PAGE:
Where do we still see this?

5.  “As the argument of this book develops, it will become clear that we cannot simply regard this as a problem at which we simply shrug our shoulders and say, ‘Well, there are different views on these topics.’ What we say about death and resurrection gives shape and color to everything else. If we are not careful, we will offer merely a ‘hope’ that is no longer a surprise, no longer able to transform lives and communities in the present, no longer generated by the resurrection of Jesus himself and looking forward to the promised new heavens and new earth. Hymns, the Christian year, and ceremonies of death all tell a similar story. Perhaps equally important is the larger theology, and the wider worldview, accompanying the contemporary muddle.”

So how do we change? 

6. “Our task in the present—of which this book, God willing, may form part—is to live as resurrection people in between Easter and the final day, with our Christian life, corporate and individual, in both worship and mission, as a sign of the first and a foretaste of the second.”  

What does it mean to live as “Resurrection people?”

Wednesday, January 14, 2015

Surprised by Hope, by N. T. Wright

Chapter One

1.  “This book addresses two questions that have often been dealt with entirely separately but that, I passionately believe, belong tightly together. First, what is the ultimate Christian hope? Second, what hope is there for change, rescue, transformation, new possibilities within the world in the present? And the main answer can be put like this. As long as we see Christian hope in terms of ‘going to heaven,’ of a salvation that is essentially away from this world, the two questions are bound to appear as unrelated.”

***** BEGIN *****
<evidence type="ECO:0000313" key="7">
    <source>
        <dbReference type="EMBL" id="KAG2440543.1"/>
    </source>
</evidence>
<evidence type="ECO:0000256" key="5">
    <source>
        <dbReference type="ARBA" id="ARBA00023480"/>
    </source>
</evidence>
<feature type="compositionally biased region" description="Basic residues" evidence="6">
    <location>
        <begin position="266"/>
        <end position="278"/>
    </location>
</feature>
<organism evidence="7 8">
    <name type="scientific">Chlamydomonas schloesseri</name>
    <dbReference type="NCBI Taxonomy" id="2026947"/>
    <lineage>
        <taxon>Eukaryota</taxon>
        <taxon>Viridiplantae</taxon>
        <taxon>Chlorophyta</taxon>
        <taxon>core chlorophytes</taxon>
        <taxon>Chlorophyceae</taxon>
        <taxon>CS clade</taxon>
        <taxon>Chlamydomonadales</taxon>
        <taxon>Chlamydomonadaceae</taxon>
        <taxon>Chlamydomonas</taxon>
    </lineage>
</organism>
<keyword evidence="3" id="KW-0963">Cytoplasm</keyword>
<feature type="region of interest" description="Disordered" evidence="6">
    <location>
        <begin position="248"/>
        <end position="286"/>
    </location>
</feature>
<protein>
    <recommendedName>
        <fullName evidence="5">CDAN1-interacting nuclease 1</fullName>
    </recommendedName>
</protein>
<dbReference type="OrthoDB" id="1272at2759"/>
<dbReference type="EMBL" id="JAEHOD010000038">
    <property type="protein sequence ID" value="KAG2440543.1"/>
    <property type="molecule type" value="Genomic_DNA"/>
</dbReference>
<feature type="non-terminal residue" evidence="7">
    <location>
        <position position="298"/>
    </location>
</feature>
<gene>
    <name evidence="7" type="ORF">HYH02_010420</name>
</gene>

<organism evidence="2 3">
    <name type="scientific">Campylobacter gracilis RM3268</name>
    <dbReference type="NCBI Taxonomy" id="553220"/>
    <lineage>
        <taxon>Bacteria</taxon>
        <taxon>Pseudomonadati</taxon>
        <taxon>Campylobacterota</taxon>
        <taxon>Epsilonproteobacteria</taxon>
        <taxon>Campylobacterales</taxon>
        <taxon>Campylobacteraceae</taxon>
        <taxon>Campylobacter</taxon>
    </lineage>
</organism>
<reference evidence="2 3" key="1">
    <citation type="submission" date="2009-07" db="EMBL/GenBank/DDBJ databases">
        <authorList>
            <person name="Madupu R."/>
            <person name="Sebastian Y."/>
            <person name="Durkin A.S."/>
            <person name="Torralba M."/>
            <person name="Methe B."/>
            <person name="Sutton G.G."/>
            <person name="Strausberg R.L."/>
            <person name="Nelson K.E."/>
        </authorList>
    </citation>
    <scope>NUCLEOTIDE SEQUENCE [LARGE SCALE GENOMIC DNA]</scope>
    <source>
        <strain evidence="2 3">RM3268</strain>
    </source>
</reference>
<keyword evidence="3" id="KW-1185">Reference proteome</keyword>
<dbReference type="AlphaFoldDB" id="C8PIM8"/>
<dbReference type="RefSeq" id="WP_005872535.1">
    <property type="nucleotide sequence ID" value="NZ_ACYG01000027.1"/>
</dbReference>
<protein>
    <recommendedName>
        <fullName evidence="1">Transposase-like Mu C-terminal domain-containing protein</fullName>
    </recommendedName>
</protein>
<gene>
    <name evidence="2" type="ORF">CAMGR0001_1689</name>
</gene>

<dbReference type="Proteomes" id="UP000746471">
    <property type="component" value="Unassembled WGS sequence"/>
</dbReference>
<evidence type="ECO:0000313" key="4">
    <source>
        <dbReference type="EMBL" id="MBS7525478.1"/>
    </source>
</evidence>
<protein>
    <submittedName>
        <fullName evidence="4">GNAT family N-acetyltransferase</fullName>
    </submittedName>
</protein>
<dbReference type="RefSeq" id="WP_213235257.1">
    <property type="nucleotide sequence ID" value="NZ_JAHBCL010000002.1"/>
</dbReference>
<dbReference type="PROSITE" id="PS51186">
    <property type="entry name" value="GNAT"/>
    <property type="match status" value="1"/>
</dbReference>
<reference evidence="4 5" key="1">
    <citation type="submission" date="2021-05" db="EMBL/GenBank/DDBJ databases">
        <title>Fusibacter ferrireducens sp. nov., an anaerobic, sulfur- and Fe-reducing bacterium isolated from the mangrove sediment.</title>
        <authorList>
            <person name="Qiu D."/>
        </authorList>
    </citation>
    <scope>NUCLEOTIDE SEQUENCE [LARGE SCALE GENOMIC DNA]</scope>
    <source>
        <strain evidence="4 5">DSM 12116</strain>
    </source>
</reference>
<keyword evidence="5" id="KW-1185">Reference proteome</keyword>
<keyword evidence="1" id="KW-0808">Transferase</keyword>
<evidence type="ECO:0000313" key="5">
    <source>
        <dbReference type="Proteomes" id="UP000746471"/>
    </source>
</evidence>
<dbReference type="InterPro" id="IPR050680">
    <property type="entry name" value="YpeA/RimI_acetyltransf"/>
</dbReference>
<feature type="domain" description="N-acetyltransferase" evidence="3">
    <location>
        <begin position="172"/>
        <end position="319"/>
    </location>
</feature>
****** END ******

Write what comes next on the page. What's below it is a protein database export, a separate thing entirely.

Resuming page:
- What does Wright mean by this?

2.  “I am convinced that most people, including most practicing Christians, are muddled and misguided on this topic and that this muddle produces quite serious mistakes in our thinking, our praying, our liturgies, our practice, and perhaps particularly our mission to the world. Often people assume that Christians are simply committed to a belief in ‘life after death’ in the most general terms and have no idea how the more specific notions of resurrection, judgment, the second coming of Jesus, and so on fit together and make any sense—let alone how they relate to the urgent concerns of today’s real world.” 

- Discuss examples of where you see these scenarios played out.
3.  “The main beliefs that emerge in the present climate seem to me of three types, none of which corresponds to Christian orthodoxy. First, some believe in complete annihilation; that is at least clean and tidy, however unsatisfying it may be as an account of human destiny. Also on the fringe of New Age ideas is a revival of the views we discovered in Shelley, a sort of low-grade, popular nature religion with elements of Buddhism. Finally, at the popular level, belief in ghosts and the possibility of spiritualistic contact with the dead has resisted all the inroads of a century of secularism. In particular, most people have little or no idea what the word resurrection actually means or why Christians say they believe it. What is more worrying, this multiple ignorance seems often to be true in the churches as well.

- Identify the factors that have contributed to this reality.